Friday, May 11, 2007

Defence Mechanisms


The origin of defence mechanisms

By Balakrishna Jayasimha



When anxieties due to prevailing insecurities become too overwhelming, it is then the place of the ego to employ defence mechanisms to protect the individual. Feelings of guilt, embarrassment and shame often accompany the feeling of anxiety.

Lately, as my research in behavioural sciences moves me into the thesis stage, I have been asked as to who my subjects are going to be as a part of sampling. Quite a few have jokingly even asked who would be my ‘specimens’.
Upon sheer reflection, I realised how we look for external ‘specimens’ for our own internal insecurities. The best ‘specimen’ is the self and reflecting on the self can help bring to the surface these insecurities, so that the process of healing begins.
Unfortunately, we look at others as ‘specimens’ when the true ‘specimen’ lies within. This is because as a part of the review of literature, I came across how our “defence mechanisms” play an important role in looking to the external to cover for our insecurities rather than to look within.
“Defence mechanisms” are unconscious resources used by the ego to reduce anxiety and for that reason; they are more accurately referred to as the ego defence mechanisms. When anxieties due to prevailing insecurities become too overwhelming, it is then the place of the ego to employ defence mechanisms to protect the individual. Feelings of guilt, embarrassment and shame often accompany the feeling of anxiety.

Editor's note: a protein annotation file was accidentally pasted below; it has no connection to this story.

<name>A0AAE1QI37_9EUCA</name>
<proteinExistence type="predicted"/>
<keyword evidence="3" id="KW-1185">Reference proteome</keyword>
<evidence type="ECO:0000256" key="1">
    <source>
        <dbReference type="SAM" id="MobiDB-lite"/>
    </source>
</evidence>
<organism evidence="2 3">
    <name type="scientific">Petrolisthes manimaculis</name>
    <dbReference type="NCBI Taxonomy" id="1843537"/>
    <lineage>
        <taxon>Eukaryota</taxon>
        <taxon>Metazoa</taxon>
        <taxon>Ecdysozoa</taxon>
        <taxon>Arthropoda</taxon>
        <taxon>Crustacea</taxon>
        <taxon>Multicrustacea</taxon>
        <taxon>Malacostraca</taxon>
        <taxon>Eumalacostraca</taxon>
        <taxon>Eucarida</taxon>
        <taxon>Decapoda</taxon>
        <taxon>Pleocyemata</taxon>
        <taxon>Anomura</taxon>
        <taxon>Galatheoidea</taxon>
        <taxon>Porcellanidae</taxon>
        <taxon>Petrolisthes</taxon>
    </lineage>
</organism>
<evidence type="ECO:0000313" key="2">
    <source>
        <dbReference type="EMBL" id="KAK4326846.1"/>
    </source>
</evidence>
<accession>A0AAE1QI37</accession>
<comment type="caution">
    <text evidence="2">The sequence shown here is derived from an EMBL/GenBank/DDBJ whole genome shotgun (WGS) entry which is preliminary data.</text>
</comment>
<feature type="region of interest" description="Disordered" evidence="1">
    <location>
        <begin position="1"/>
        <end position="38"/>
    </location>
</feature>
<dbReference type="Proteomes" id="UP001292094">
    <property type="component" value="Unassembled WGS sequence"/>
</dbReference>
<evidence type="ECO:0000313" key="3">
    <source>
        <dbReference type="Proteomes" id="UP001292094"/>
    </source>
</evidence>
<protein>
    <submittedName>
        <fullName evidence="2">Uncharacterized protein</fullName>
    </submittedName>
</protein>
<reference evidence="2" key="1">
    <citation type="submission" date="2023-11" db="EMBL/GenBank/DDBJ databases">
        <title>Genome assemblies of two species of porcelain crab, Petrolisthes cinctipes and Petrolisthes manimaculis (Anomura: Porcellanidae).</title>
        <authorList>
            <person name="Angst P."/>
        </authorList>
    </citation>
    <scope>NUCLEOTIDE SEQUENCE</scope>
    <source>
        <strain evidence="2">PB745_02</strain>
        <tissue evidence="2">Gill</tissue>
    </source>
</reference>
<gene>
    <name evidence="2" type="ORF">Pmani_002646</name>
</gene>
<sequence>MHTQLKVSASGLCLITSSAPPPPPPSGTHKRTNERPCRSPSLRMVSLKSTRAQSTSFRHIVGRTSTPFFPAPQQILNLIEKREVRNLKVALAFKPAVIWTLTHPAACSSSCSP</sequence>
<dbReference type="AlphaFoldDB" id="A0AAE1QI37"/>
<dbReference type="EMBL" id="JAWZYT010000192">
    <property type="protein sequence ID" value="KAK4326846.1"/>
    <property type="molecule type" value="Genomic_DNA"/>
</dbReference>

While there are many types of defence mechanisms, three have been listed that are prevalent and regularly employed by oneself.
The first one is ‘denial’; this is an ego defence mechanism that operates unconsciously, to resolve emotional conflict, and to reduce the anxiety by refusing to perceive the more unpleasant aspects of external reality. The second one is ‘projecting’; attributing to others or to the external environment, one’s own unacceptable or unwanted thoughts, feelings and emotions, is projection, this reduces anxiety in a way that it allows the expression of the impulse or desire without letting the ego recognise it. The third is ‘rationalisation’; this is the process of constructing a logical justification for a decision which may have gone wrong. We may rationalise anything and everything which has not gone according to our expectation.
Do not make an assessment of every situation, appreciate the essence in that situation, when we assess it increases anxiety. Listening without assessing we appreciate what is said, it is also a way, where the ego loses its place in day to day interactions.
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